More than 1.5 million people have been displaced in Nigeria due to the violent insurgence of terror group Boko Haram, which has killed more than 13,000 people since its movement became violent in 2009.
The Islamist insurgents carry out attacks mainly in north-east Nigeria, where they aim to establish an Islamic caliphate. As a result of their continuous attacks and mass abductions of civilians –mainly women and children who are then forced to participate in terror operations – the economy and public services such as health care and education have collapsed throughout the north, marred by poverty and violence.
As President Muhammadu Buhari is working to intensify the ongoing regional offensive to end terrorism in Nigeria and neighbouring countries, IBTimes UK spoke with the Fa'ash Foundation about its work to lift Nigerians out of poverty and prevent unemployed youths from being recruited by Boko Haram.
Education as 'backbone of life'
Fa'ash Foundation's board of trustees
Hajjiya Fatima Mohammed (Chairperson)
Jibrin Umar Bolori (Esq.) (Secretary)
Hrh Shehu Kyari Umar Elkanemi, Shehu Of Bama
Hrh Mai Umar Mustapha Aliyu (CON) Emir Of Biu
Hrh Samaila Muhammad Mera (CON) Emir Of Argungu
Alhaji Mohammed Bukar
Senator Umar Abubakar Tafida
Adamu Abdullahi Elleman
Hajjiya Aisha Mohammed
Fa'ash was founded in 2012 by two sisters, Hajiya Fatimah Mohammed Dikwa and Aishatu Mohammed, who dedicate their lives to helping needy people in Nigeria. The NGO's headquarters are in the capital Abuja, with a regional office in Maiduguri, capital of restive Borno state.
"To date, about 49 of schools, hospitals and centres have benefited from Fa'ash projects," Ahmed Umar Bolori, the NGO coordinator for Maiduguri, told IBTimes UK. He added that the foundation provides less privileged children from primary, secondary and tertiary school with scholarships as it considers education "the backbone of life."
Bolori, who is also a businessman and an ambassador for peace, explained that some youths voluntarily join Boko Haram due to lack of education, poverty and corruption, which makes them feel as though terrorism is their only way to earn some money and provide for their families.
Who are Nigeria's Boko Haram terrorists?
Boko Haram (recently renamed Iswap) fights against Western influence in Nigeria and aims to impose its version of Sharia law in the country.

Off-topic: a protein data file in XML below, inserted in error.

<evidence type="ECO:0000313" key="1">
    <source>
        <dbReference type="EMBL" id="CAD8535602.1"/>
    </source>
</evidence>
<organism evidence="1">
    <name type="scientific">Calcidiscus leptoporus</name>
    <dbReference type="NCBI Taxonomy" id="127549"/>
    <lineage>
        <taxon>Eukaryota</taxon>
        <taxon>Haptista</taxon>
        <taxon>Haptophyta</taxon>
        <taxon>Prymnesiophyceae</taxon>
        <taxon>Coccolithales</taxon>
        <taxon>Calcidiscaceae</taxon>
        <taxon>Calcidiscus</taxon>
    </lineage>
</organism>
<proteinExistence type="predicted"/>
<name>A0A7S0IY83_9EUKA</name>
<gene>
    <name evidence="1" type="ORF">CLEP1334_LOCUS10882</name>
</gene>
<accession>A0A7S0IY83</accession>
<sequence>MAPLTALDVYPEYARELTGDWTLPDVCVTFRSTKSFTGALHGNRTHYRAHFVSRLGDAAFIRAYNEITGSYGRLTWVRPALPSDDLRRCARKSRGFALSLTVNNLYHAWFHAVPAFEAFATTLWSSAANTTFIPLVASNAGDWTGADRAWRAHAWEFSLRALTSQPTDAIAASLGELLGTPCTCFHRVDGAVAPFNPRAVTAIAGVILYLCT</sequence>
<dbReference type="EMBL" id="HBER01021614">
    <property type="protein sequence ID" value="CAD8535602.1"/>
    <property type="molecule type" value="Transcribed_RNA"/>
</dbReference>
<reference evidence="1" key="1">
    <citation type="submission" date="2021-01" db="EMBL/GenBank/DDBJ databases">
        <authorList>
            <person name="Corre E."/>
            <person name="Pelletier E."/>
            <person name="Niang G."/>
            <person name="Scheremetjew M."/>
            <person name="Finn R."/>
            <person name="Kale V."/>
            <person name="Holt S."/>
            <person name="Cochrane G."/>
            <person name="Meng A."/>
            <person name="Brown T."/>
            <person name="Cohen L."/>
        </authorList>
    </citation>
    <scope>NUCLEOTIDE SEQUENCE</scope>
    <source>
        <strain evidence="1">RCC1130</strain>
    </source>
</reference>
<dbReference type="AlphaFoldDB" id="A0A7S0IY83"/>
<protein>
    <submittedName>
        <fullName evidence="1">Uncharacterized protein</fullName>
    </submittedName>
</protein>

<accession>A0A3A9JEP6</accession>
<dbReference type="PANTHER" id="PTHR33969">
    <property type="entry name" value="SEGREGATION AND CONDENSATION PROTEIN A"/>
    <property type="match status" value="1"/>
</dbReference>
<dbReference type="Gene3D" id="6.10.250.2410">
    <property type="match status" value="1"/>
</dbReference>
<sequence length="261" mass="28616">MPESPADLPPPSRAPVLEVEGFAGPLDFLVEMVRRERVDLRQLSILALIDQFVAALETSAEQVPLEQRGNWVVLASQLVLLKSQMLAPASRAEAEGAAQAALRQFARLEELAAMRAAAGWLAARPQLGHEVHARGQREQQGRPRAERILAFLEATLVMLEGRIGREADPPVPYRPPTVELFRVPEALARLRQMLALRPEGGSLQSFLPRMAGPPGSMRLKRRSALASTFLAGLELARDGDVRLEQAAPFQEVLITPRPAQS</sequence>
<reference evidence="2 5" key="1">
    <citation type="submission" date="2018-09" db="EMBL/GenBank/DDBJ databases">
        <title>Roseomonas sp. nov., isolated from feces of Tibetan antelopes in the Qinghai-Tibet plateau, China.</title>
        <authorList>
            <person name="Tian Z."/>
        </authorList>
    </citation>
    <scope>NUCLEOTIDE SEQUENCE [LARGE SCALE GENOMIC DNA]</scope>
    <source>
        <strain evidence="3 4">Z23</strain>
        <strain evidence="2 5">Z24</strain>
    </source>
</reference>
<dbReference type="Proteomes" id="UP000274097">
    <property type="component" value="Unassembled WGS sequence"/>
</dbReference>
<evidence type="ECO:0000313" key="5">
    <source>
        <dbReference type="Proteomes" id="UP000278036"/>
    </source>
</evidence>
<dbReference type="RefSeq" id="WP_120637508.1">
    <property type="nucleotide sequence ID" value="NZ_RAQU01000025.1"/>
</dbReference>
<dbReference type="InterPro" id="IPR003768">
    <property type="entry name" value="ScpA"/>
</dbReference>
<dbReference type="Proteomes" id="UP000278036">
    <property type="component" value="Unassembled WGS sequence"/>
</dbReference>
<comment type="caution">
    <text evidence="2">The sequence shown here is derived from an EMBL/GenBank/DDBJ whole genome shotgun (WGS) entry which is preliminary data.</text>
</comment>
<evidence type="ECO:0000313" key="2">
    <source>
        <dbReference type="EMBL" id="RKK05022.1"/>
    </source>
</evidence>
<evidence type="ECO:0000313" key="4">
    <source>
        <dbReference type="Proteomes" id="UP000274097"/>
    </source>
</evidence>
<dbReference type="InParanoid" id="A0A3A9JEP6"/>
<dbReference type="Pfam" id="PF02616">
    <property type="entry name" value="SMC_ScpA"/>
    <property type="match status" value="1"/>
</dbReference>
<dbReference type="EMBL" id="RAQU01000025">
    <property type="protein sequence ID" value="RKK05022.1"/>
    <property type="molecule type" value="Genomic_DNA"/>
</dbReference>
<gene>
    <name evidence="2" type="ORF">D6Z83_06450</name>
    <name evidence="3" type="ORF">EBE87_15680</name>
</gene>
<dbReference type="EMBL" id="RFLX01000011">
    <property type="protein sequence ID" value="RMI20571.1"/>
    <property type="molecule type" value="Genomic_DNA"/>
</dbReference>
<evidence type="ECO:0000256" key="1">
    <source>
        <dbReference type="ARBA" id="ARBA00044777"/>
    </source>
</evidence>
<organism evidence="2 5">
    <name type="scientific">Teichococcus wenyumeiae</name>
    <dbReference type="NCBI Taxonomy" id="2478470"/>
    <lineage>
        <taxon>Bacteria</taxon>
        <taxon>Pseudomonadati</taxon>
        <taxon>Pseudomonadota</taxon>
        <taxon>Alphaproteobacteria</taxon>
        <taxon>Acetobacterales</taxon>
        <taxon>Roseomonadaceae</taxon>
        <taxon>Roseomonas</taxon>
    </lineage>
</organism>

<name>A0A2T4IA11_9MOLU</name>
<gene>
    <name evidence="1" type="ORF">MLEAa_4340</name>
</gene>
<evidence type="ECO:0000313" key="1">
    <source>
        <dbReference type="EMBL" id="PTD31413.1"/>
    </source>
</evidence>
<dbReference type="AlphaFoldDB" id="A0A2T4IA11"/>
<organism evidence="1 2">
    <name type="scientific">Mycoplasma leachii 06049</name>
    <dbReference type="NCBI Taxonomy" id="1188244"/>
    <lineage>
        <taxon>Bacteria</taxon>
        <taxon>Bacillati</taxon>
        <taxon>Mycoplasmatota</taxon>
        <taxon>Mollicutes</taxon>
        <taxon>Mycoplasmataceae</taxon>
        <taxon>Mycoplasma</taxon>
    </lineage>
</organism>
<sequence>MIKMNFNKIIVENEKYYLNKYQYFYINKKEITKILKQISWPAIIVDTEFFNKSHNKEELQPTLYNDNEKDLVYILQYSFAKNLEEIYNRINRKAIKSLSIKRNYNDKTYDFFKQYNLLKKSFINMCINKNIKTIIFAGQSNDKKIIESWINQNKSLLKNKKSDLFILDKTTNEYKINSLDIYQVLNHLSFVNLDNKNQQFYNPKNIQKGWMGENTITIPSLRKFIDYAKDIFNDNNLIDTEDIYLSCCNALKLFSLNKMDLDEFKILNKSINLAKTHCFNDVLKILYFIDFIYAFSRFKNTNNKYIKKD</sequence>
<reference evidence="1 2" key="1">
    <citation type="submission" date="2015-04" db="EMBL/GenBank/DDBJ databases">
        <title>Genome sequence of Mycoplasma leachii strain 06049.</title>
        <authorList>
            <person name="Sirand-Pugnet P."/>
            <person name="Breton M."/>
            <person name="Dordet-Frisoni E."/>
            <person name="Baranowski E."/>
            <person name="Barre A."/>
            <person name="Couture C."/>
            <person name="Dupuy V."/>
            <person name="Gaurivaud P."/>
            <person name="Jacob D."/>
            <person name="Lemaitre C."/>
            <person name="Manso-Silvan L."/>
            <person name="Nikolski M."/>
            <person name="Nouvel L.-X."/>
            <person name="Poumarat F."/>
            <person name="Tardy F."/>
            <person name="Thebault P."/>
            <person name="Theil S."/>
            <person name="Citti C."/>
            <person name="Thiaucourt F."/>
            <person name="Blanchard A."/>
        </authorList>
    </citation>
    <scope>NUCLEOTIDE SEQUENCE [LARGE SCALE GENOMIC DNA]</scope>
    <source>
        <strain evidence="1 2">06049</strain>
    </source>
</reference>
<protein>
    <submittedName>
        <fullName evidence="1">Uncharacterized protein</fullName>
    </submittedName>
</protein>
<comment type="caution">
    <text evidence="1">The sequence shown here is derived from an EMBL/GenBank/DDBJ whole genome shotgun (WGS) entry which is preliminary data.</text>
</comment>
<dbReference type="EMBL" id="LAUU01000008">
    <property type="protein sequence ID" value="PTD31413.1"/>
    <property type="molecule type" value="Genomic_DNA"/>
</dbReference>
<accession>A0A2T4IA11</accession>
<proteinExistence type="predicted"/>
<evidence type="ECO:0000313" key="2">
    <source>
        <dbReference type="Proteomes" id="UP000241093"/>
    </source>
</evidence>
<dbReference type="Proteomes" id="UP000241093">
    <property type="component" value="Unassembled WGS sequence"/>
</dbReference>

The group declared an Islamic caliphate in Gwoza, along the Cameroon border, in August 2014.
Boko Haram has raided several cities in the north of the country in a bid to take control of more land.
The group has killed more than 3,000 people since the beginning of 2015.
He said: "Boko Haram itself is a kind of alternative for those who don't have a good life. Sometimes, young boys are the breadwinners for their families as their fathers have been killed. And if they are told by someone: 'Go there and drop this bomb and I'll give you 5,000 naira.' These boys sometimes don't have any alternative but go there and drop the bomb.
"In Fa'ash ever-yearning spirit of ensuring that the children of the less-privileged were not left behind in the current global quest for computer literacy and ICT compliance, Fa'ash had assisted several children with computer laptops."
Bolori added that the NGO is also active in helping HIV and Aids patients and less privileged women, particularly those affected by breast cancer and fibroids. It also donates drugs to hospitals and maternity homes.
The conflict can only be resolved with dialogue
Borno is one of the three states, together with Yobe and Adamawa, that has been put under the state of emergency due to Boko Haram's violence. The state, which is the birthplace of the terrorist group, is one of the mostly attacked by the militants, who destroys entire villages during their violent raids.
As a result, thousands of people flee their homes and find shelters in centres for displaced people, which Bolori said are overcrowded due to the massive influx of refugees.
According to Bolori and Fa'ash, the way to resolve the conflict is through education, constructive dialogue and peaceful resolutions. As a result, the foundation also trains young members of the Civilian Joint Task Force – vigilantes who help the army in its fight against Boko Haram – in finding peaceful solutions to the conflict.
"These patriotic youth leaders who are there to bring about peace believe in the use of violent force to bring about peace," Bolori said. "Most of [them] are usually seen on the various roads of the city, holding sticks, knifes, machetes and all sort of weapons.
"Although it will not be possible to train all of them, training their leaders – who are expected to extent what they have learned to their cohorts – will positively go a long way in addressing the issue."
If you want to know more about Fa'ash, you can contact the coordinators at firstname.lastname@example.org